Walt Disney Corporation was founded by Walter Elias Disney in 1923. The Disney enterprise comprises of Disney movies, Disney story books, Disney costumes, Disney clothing lines and toys, the Disney channel, Disney Land, opened in1954; a story boarded them park taken from his works. Disney world is the number one vacation spot on earth; Walt called Disney Land his greatest dreams where he blended imagination with storytelling. The detail and planning he put into his ideas and works was one of the single most important traits that Walt Disney exhibited. The visions that created the magic of the Disney enterprise began when Walt Disney, just a teen began to draw cartoons. He pursued his dreams of drawing cartoons with a passion for animation, and later he would invent the iconic character that everyone identifies with as Mickey Mouse. "The mission of The Walt Disney Company is to be one of the world's leading producers and providers of entertainment and information. Using our portfolio of brands to differentiate our content, services and consumer products, we seek to develop the most creative, innovative and profitable entertainment experiences and related products in the world." The reason why Disney was so successful in all of his operations is because he carried his vision and mission over into other areas of Disney. Walt Disney was innovative and creative. His flair for art and creativity was his greatest trait. Disney World is known as The imagine capitol of the world. His innovative trait allowed him to keep up with technology and often he was the innovator of such technologies. He set up his own art school for his employees when the art schools were not offering Disney what he wanted and needed to carry out his mission since the art schools were not always up to date with the latest technologies. Walt Disney was a risk taker. His risk taking trait was evident as early as twenty years old when he started his own cartoon business called Laugh O Grams with his boyhood friend. They learned by trial and error. A NY distributor by the name of Pictorial Clubs said they would pay Laugh O Grams 11,100 to produce a movie, but all Walt and his crew received was only 100 dollars. He didnt spread the money out on small projects but rather he blew all of the money on one film; Alices Wonderland. Half way through the production he was broke. He did not finish the film and he sold his movie camera to move to Hollywood. Walt asked the NY distributor for more money and the distributor told him that they will pay Walt Disney less money and refused to give Disney the raise. The distributor owned the rights of the rabbit character that Walt Disney Created. On the way home from his trip to NY he decided he needed a new character and it is there that he created Mickey Mouse. Walt Disney needed to find a new Distributor and he did. Walt Disney strives for excellence. Disney decided that he had to be better and more effective than any other distributor in order to be successful; so he came up with a way to synchronize animation to include running the cartoon, running the sound effects, character voices and music simultaneously. He needed something revolutionary. In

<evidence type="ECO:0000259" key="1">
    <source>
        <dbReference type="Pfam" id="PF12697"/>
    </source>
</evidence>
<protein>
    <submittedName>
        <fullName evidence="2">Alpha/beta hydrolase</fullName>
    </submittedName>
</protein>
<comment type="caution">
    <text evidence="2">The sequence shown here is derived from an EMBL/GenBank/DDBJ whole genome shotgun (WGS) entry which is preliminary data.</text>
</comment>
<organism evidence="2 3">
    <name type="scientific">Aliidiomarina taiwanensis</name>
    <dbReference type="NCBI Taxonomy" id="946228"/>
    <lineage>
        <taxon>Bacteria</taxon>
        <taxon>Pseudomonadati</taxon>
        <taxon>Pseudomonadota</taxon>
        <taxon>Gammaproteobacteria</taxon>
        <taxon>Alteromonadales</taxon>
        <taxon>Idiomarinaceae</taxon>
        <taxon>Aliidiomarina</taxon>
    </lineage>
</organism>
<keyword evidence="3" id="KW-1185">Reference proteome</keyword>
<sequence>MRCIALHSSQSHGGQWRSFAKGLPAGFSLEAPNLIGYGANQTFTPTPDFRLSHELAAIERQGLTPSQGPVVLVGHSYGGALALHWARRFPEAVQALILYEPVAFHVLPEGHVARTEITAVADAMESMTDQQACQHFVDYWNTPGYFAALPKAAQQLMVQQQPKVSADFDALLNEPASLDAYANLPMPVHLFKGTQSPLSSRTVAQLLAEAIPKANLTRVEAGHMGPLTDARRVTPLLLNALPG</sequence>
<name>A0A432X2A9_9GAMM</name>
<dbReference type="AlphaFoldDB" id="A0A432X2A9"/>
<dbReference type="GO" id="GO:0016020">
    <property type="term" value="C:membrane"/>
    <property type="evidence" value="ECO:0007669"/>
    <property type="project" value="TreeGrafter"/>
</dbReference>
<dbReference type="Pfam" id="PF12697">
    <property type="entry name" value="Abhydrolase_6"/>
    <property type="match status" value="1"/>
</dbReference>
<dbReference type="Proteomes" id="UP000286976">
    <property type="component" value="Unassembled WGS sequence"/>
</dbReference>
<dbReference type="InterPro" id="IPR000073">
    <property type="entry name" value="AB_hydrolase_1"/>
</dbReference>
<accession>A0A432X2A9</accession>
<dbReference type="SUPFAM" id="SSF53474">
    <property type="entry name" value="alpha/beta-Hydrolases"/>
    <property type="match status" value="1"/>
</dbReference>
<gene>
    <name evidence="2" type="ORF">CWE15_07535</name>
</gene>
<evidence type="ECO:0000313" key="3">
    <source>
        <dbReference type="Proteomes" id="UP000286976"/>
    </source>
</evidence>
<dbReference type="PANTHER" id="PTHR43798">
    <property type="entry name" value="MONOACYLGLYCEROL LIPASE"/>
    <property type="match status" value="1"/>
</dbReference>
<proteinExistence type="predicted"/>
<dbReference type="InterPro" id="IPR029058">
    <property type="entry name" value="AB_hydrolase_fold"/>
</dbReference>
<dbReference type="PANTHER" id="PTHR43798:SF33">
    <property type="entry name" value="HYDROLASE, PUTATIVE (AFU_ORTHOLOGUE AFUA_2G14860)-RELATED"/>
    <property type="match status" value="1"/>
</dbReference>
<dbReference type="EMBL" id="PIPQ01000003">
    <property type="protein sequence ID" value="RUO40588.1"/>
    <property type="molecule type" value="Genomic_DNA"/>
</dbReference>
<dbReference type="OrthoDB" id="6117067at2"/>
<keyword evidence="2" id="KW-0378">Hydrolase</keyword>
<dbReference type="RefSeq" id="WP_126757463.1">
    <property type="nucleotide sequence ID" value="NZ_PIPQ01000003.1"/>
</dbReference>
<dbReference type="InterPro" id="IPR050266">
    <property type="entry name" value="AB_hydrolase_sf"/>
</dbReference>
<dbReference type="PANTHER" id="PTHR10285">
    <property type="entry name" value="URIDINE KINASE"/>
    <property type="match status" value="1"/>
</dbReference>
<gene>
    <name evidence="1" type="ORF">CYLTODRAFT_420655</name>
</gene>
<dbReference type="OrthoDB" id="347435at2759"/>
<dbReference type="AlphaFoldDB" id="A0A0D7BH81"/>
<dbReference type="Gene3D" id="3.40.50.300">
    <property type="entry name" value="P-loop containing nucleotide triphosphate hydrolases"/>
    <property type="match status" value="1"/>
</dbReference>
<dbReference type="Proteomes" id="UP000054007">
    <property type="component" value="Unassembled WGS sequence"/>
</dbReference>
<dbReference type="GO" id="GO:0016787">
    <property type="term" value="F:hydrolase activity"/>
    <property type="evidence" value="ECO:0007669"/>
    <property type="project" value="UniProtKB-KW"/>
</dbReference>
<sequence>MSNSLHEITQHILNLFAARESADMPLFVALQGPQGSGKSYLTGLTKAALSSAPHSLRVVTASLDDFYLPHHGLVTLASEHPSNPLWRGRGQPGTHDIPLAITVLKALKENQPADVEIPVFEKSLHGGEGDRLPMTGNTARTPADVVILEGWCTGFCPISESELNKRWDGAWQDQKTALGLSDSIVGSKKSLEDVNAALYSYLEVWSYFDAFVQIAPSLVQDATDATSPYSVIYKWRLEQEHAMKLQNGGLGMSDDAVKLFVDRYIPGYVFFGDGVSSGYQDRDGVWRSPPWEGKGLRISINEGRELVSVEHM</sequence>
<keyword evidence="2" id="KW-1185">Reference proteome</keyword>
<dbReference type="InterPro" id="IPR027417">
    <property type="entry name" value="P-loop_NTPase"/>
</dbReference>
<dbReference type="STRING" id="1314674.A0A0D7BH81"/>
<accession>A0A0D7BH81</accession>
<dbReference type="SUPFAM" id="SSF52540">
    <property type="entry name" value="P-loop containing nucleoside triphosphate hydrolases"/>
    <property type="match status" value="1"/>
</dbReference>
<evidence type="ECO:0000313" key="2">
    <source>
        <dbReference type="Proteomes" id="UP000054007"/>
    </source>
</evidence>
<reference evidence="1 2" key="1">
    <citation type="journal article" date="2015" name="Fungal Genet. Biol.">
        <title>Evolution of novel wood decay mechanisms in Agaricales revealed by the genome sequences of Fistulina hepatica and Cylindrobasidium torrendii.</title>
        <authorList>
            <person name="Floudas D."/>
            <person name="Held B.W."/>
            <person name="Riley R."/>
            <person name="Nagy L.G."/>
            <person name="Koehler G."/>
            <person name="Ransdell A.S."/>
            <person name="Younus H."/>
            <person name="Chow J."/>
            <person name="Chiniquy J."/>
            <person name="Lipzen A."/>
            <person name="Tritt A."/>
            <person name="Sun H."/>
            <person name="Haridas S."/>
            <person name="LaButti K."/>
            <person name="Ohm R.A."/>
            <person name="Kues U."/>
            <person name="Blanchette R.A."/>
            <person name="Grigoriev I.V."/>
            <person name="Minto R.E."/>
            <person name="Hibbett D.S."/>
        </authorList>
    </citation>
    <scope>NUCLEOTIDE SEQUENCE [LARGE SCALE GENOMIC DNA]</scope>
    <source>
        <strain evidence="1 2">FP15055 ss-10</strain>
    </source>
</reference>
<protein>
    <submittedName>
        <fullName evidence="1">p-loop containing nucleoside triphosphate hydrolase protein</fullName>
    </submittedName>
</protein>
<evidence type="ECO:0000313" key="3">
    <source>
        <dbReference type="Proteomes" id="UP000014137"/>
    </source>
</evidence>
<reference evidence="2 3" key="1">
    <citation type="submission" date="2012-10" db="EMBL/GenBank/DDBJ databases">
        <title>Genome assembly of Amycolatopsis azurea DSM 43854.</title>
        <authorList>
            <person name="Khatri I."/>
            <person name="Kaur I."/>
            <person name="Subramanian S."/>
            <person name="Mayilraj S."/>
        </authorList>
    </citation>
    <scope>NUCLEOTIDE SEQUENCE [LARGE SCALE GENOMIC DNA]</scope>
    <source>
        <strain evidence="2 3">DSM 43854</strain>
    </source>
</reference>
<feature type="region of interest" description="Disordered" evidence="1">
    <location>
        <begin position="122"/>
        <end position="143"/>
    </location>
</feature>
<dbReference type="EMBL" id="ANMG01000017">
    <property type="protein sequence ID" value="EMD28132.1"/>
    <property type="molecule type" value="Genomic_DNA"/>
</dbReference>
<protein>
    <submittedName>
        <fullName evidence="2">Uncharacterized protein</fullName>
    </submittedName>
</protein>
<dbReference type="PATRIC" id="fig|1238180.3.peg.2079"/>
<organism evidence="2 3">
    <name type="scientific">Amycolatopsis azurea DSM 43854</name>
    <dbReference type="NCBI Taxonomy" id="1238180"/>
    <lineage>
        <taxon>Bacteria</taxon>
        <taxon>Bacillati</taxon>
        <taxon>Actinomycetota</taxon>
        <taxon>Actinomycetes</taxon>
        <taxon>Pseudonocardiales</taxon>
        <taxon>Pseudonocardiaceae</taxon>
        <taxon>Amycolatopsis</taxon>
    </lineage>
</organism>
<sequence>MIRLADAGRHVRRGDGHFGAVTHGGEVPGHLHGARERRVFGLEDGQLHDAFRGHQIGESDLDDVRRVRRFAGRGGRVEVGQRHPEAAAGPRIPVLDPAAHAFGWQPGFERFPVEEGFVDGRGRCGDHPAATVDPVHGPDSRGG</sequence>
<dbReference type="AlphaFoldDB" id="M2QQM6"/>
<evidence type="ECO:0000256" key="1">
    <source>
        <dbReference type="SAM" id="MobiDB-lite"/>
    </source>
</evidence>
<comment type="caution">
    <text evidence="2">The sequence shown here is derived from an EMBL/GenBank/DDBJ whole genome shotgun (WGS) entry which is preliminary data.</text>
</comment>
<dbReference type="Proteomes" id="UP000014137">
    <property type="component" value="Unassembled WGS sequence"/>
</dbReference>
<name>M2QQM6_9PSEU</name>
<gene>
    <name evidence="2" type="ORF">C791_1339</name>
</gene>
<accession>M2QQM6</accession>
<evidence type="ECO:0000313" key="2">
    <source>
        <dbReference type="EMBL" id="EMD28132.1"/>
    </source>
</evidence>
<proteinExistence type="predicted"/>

1928 Mickey Mouse came to theatres. Additionally, when Walt Disney could not find the voice he was looking for to fit Mickey Mouse, one of Walts employees suggested that he do the voice. The voice of Mickey Mouse came directly from Walt Disney himself and he owned the rights to the Mickey Mouse character. In 1936 Walt Disney built his enterprise in Los Angeles, CA. He hired 700 highly skilled artistic employees. In order to produce the best work he went around the country seeking for artist to come work for him. He offered to pay for their schooling to perfect their skill. Helping others is a consistent trait of effective leaders. Walt Disney drew people in with his charismatic charm and family like work environment. He demanded excellence from his employees and in return he had his employees over for Sunday barbeques, playing games and swimming at his house. This instilled trust and a sense of caring in the employees. Walt Disney asked his employees to call him by his first name Walt and whenever someone called him Mr. Disney he would tell them to call him Uncle Walt. This offered a sense of welcoming and warmth. His sociability and casual and personal relationships with his employees built trust and confidence in Disney and the Disney vision. Ultimately his employees were happy to work long hours without any pay because they believed in what they were doing. They shared his vision and in 1936 Snow White was released, being his first big movie success bringing in over 8 million dollars in sales. Ticket prices were only twenty five cents during this time. This allowed Walt Disney to design and build a new studio as a result of hard work and loyal employees. It was here that his technological department made many break troughs in the way animation was presented. They designed the multi-playing camera and 3D was created. He turned animation into a production line process simply to that of a factory. The new move wasnt as great as the employees thought it would be. They complained about the factory like atmosphere and the less casual environment. Workers reported that Walt Disney Productions changed and not all in a good way. His leadership style became more authoritative or autocratic than before. They stated that the new studio was too segregated and too impersonal. Additionally, in this new multimillion dollar studio he provided a hierarchical job chain with the animators at the top, which consisted of all men. The next level on the hierarchical chain was the inkers and painters, and they consisted of all women. Walt Disney had intentionally segregated the men from the women. According to some workers the women were treated terribly. The supervisors would come around and stand over the inkers shoulders and watch them to see if they were fast enough in order to determine whether they were good enough to keep on the job and some were fired. Walt believed that the hands of a woman became shaky after the age of thirty and therefore they should do the menial work and were not capable of animation where the men worked Walt Disney exercised an autocratic style of leadership after he had moved into the new studio where he became more domineering and controlling. Disney began his mission treating his employees like family but after he moved to the new studio he became more rigid and if anyone crossed him if fireb them. There was no conflict resolution. If Walt didnt like something the employees did or said he would fire them. His ego grew bigger as time went on. For example, employees would move out of the way when he was walking down the hall because they feared him. Additionally, e\he was prejudice and made it known. He didnt like Jewish people or African Americans. The personal department hired on a Hindu male and he was fired because his skin was too black. Another example of his autocratic leadership style was the lack of decision making by the employees. Walt Disney was known to fire people on the spot if they disagreed with his final decision; however, at the same time he